Paper No. 05109 of the Journal of the American Water Resources Association (JAWRA) (Copyright © 2006). Discussions are open until June 1, 2007.
MULTIFRACTAL SCALING OF DAILY RUNOFF TIME SERIES IN AGRICULTURAL WATERSHEDS1
Version of Record online: 10 AUG 2007
JAWRA Journal of the American Water Resources Association
Volume 42, Issue 6, pages 1659–1670, December 2006
How to Cite
Zhou, X., Persaud, N., Wang, H. and Lin, H. (2006), MULTIFRACTAL SCALING OF DAILY RUNOFF TIME SERIES IN AGRICULTURAL WATERSHEDS1. JAWRA Journal of the American Water Resources Association, 42: 1659–1670. doi: 10.1111/j.1752-1688.2006.tb06027.x
- Issue online: 10 AUG 2007
- Version of Record online: 10 AUG 2007
- spectral analysis;
- universal multifractal model;
- trace moment;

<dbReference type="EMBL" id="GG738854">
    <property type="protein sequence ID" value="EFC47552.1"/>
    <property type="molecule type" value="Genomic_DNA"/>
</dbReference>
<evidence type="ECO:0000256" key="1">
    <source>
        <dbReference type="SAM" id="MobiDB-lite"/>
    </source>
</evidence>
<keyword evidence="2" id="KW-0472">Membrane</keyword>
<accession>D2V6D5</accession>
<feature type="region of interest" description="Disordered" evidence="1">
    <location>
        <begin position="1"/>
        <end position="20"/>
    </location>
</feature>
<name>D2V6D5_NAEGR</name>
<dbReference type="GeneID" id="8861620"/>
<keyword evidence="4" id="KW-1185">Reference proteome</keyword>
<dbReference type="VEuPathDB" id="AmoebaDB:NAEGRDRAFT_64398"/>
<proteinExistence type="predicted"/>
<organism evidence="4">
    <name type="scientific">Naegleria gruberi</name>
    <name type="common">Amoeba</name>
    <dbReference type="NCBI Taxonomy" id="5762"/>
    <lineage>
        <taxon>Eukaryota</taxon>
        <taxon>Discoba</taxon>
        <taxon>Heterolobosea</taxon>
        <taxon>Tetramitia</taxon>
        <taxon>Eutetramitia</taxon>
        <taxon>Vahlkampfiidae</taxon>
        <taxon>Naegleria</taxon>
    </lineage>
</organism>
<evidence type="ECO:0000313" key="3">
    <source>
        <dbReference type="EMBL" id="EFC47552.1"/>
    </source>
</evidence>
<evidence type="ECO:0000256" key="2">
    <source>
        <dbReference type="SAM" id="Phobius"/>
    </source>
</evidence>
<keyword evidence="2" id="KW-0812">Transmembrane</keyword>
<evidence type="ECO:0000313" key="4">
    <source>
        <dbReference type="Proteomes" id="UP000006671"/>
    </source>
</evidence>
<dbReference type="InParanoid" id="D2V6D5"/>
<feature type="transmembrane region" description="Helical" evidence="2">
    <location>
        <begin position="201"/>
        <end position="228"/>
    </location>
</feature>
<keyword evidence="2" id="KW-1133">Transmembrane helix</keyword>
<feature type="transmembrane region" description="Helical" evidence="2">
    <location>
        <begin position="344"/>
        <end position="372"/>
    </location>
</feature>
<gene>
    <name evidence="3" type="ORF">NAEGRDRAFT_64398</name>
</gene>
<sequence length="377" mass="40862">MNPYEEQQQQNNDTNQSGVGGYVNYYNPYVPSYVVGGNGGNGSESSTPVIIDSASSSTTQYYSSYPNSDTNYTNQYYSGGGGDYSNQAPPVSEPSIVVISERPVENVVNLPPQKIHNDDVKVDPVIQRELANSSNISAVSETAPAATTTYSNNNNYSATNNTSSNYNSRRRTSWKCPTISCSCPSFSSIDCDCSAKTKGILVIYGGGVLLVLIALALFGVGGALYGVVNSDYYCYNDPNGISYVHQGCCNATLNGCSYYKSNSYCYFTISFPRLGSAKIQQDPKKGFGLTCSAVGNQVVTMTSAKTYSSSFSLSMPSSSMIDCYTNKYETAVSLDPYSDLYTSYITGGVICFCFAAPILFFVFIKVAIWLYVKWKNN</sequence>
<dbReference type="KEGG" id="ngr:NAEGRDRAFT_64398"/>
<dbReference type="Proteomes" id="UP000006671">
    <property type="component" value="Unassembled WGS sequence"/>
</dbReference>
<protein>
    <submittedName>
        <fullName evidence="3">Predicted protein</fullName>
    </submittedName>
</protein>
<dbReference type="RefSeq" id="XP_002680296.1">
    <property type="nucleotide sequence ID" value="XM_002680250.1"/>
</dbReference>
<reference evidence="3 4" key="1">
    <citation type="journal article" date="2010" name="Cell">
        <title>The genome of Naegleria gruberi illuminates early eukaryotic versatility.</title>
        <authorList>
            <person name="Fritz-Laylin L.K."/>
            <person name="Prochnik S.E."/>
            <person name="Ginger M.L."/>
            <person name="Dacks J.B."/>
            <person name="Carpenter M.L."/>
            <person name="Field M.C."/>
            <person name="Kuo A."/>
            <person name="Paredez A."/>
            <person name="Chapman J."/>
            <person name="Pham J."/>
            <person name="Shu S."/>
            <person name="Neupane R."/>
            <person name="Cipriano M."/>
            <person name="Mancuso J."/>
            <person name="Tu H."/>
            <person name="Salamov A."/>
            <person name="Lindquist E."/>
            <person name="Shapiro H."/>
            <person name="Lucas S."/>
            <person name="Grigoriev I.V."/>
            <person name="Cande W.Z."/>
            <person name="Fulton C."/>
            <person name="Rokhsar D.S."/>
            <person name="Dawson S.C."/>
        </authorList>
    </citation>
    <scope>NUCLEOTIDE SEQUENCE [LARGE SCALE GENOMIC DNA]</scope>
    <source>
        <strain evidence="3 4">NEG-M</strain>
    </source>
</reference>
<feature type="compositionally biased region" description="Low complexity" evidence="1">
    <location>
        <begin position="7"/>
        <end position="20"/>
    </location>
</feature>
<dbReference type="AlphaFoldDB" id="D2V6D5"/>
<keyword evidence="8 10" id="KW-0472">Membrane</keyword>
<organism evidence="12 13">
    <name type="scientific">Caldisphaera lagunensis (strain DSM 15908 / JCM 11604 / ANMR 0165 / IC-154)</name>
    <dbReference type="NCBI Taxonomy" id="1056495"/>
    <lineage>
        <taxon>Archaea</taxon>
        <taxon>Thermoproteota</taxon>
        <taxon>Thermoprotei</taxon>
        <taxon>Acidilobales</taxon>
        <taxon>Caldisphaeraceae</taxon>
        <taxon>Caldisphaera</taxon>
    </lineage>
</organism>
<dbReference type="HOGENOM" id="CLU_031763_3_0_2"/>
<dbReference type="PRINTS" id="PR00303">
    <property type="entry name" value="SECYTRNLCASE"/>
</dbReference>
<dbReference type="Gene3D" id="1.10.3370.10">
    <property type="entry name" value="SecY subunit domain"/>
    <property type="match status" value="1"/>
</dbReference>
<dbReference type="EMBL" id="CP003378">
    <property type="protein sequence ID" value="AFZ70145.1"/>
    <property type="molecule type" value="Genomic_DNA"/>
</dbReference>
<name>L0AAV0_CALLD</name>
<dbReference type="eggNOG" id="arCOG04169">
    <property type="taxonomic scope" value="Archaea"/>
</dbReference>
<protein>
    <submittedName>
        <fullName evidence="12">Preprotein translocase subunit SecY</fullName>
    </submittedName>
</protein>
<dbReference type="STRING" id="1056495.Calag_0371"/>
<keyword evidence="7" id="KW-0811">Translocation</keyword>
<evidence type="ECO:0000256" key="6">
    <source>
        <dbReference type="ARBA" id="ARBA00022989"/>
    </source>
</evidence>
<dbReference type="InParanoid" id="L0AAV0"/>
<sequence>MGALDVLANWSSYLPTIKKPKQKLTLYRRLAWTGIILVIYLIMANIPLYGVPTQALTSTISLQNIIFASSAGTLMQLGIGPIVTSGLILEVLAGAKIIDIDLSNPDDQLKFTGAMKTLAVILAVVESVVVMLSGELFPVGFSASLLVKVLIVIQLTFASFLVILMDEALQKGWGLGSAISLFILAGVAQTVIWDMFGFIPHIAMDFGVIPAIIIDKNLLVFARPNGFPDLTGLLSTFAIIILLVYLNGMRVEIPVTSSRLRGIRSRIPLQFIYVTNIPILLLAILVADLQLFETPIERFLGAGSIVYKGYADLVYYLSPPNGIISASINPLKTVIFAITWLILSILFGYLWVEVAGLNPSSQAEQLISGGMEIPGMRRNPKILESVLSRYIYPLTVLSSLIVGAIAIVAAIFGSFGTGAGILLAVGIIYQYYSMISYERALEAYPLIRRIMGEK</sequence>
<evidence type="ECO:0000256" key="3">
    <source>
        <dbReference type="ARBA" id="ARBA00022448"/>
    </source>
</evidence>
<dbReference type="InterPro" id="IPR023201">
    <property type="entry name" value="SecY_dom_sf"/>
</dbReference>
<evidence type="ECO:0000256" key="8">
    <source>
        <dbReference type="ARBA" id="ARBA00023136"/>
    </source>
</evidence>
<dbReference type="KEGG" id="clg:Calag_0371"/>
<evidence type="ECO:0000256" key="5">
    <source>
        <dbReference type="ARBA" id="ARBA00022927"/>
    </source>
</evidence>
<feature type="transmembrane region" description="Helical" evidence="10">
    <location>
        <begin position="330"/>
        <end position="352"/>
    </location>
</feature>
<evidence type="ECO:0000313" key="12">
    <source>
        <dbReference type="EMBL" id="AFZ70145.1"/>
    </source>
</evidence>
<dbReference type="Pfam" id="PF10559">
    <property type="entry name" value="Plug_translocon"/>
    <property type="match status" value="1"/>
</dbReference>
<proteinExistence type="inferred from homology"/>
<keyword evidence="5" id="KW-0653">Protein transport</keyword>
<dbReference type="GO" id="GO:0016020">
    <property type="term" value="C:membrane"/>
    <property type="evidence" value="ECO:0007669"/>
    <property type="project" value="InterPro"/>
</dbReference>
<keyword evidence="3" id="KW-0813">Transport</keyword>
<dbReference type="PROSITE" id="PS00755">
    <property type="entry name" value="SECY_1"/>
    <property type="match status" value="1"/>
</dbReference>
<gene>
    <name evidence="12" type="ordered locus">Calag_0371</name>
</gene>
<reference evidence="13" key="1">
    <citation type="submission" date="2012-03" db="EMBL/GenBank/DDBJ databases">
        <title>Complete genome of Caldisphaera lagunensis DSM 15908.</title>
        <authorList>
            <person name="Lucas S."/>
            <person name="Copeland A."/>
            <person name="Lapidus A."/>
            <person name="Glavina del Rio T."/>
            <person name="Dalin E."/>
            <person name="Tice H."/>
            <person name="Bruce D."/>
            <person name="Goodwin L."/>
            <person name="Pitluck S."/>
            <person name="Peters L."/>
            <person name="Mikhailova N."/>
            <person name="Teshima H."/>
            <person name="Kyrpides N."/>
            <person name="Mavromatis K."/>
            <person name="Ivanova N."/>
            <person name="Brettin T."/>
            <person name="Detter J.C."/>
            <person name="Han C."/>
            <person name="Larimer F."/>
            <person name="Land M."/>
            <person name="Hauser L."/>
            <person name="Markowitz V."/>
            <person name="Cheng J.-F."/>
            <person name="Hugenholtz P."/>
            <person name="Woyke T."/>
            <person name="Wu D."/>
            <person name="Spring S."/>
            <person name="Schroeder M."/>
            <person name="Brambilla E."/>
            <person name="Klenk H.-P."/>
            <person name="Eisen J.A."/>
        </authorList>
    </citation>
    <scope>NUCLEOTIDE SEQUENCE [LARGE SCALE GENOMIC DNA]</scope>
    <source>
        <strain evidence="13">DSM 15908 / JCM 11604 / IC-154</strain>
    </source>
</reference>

- exceedence probability distribution;
- time series analysis
Abstract: Multifractal scaling behavior of long-term records of daily runoff time series in 32 subwatersheds covering a wide range of sizes was examined. These subwatersheds were associated with four agricultural watersheds with different climates and topography. The empirical moment scaling curves obtained using the trace moment method showed that the runoff time series exhibited a multifractal behavior, which was valid over a time scale range from one day to about three years. The multi-fractal scaling of the runoff time series was well described by the Universal Multifractal Model. The spectral analysis (β < 1) and the order of fractional integration (H ⋍; 0) indicated that the runoff time series were conservative. The multifractal parameters, α (multifractal index) and C1 (co-dimension), were reasonably close to each other for subwatersheds within each of the watersheds and were generally similar among the four watersheds. The α values of the four watersheds were 1.10 ± 0.13, 1.61 ± 0.06,1.61 ± 0.24, and 1.63 ± 0.19. The C1 values of four watersheds were 0.19 ± 0.01, 0.17 ± 0.01, 0.17 ± 0.04, and 0.11 ± 0.02. The multifractal analyses provided useful insight into the runoff time series, especially the occurrence and distribution of extreme events.